• INTERLACE: NANHU ECOLOGICAL PARK - New development of the city, ecological restoration, and reuse of abandoned man-made reservoirs

      Song, Zhiuyan (The University of Arizona., 2019)
      As urbanization has progressed in Lijin County that is located in Shandong, China, natural areas have gradually been replaced by concrete banks and decorative greenery plantings. The original wild wetland landscape’s degradation has influenced people living in this county who have lost their sense of belonging. Currently, there is an excellent opportunity to redevelop the Lijin’s new district: Southern District. The 75-hectare Lijin Reservoir built in 2002 will be considered for re-use and participation in an urban ecological restoration. A plan will redesign the deserted reservoir into a residential-friendly, ecological, new urban open space showing the unique wetland landscape of the Yellow River estuary and Lijin’s urban culture. At the same time, it will serve as an essential part of the entire urban water system, promoting public water circulation and improving water quality. Overall, this will promote the surrounding economic development and cultural construction.
    • Interpreting the cultural landscape of a pioneer cattle ranch in the arid southwest

      Zube, Ervin H.; Singer, Carla Ann, 1951- (The University of Arizona., 1998)
      The ideas for this thesis were conceived as a result of the author's work on a cooperative agreement between the National Park Service and the Landscape Architecture Program in the School of Renewable Natural Resources, wherein the changes that have occurred on the cultural landscapes of four prehistoric or historic sites were documented. Historic cultural landscapes, especially those associated with vernacular sites have been largely overlooked in interpretive efforts. Readings revealed that vernacular cultural landscapes may serve as a form of historic documentation. These landscapes may provide additional clues regarding the history of our country to visitors of historic sites if the information is interpreted in an interesting, sensitive, and factual manner. The Blankenship/Dos Lomitas Ranch, an early 20th century cattle ranch located within the boundaries of Organ Pipe Cactus National Monument, is a vernacular historic site with remnants of the associated landscape intact. This landscape may hold valuable information regarding a major westward migration of American cattle ranchers during the mid to latter 19th century that had a profound effect on the ecology and culture of the Sonoran desert in southern Arizona. As a result of readings, visits to historic sites, and interviews with professionals in the field of interpretation, recommendations are made to present the story of the vernacular landscape of this pioneer cattle ranch to visitors of Organ Pipe Cactus National Monument.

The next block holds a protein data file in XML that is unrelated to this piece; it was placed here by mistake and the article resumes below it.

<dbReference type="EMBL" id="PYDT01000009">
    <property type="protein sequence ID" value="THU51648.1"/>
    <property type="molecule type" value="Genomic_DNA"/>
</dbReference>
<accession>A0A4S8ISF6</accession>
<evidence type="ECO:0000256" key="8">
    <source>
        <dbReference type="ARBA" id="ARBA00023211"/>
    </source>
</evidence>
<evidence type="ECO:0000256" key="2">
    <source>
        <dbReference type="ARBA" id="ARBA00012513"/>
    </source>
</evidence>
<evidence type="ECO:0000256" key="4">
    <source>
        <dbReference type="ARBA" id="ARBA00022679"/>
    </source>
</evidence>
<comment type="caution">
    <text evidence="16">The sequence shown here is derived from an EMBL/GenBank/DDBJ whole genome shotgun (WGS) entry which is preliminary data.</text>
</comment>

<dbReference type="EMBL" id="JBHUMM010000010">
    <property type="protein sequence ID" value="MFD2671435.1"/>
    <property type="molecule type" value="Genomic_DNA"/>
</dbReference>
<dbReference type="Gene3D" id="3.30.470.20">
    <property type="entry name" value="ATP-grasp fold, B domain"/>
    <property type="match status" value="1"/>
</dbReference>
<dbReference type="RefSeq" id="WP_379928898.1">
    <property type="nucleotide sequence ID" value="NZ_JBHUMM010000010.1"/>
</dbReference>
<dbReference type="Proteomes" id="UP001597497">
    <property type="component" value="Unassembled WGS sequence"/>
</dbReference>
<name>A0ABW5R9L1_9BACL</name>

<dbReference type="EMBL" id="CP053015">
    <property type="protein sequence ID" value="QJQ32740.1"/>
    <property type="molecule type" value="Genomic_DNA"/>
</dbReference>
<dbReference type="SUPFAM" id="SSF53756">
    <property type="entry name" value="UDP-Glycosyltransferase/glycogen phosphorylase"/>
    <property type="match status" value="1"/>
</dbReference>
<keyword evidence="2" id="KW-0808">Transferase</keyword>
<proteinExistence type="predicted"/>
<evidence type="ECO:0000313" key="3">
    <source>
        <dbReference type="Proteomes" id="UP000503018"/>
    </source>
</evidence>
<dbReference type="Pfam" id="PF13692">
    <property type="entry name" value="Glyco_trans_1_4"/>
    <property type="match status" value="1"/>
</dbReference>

• An Introduction to Geographic Information Systems for Practitioners: A Graphic Approach

      Trobia, Eugene S.; Havens, William H.; Havens, William H.; Deeter, Michael T.; Itami, Robert M. (The University of Arizona., 1990)
    • IRON HORSE PARK RENOVATION: Preserving Iron Horse Park & Arroyo Chico as a critical social open space in an urban context

      Livingston, Margaret; Sanabria, David J. (The University of Arizona., 2019)
      Cities are full of underutilized or neglected spaces with the potential to be re-purposed into a land use that can provide more valuable open space to urban dwellers. This action is sometimes referred to as “Infrastructure for All” Places such as brown-fields, parking lots, alleys, isolated underpasses and city washes are just some of them. Like many cities in United States, the city of Tucson is becoming more and more dense with a tendency to grow vertically, meaning that the common ground is shared; streets, sidewalks, plazas, parks, to name a few. Public spaces such as parks, give people the opportunity to interact every day, “the more they interact with each other, the more they accept each other. Encouraging people of different generations, race, and income levels to interact and share is a positive experience. Through this experience they learn that they can peacefully coexist with people who are different from themselves”. The purpose of this master's report will be to promote social interaction through the enhancement and reactivation of a city park, that has been neglected or forgotten and that may be threatened by new development and densification. “Densification is happening in Philadelphia, Washington, D.C., Boston— in most cities, actually. Even sprawled-out cities like Austin, Texas, are densifying, with tall residential towers in downtown” To preserve an existing urban park by encouraging human interaction brings many benefits to the city in terms of revitalization of places, encouraging people to walk through and connect with their community, and it can also help to build the local economy.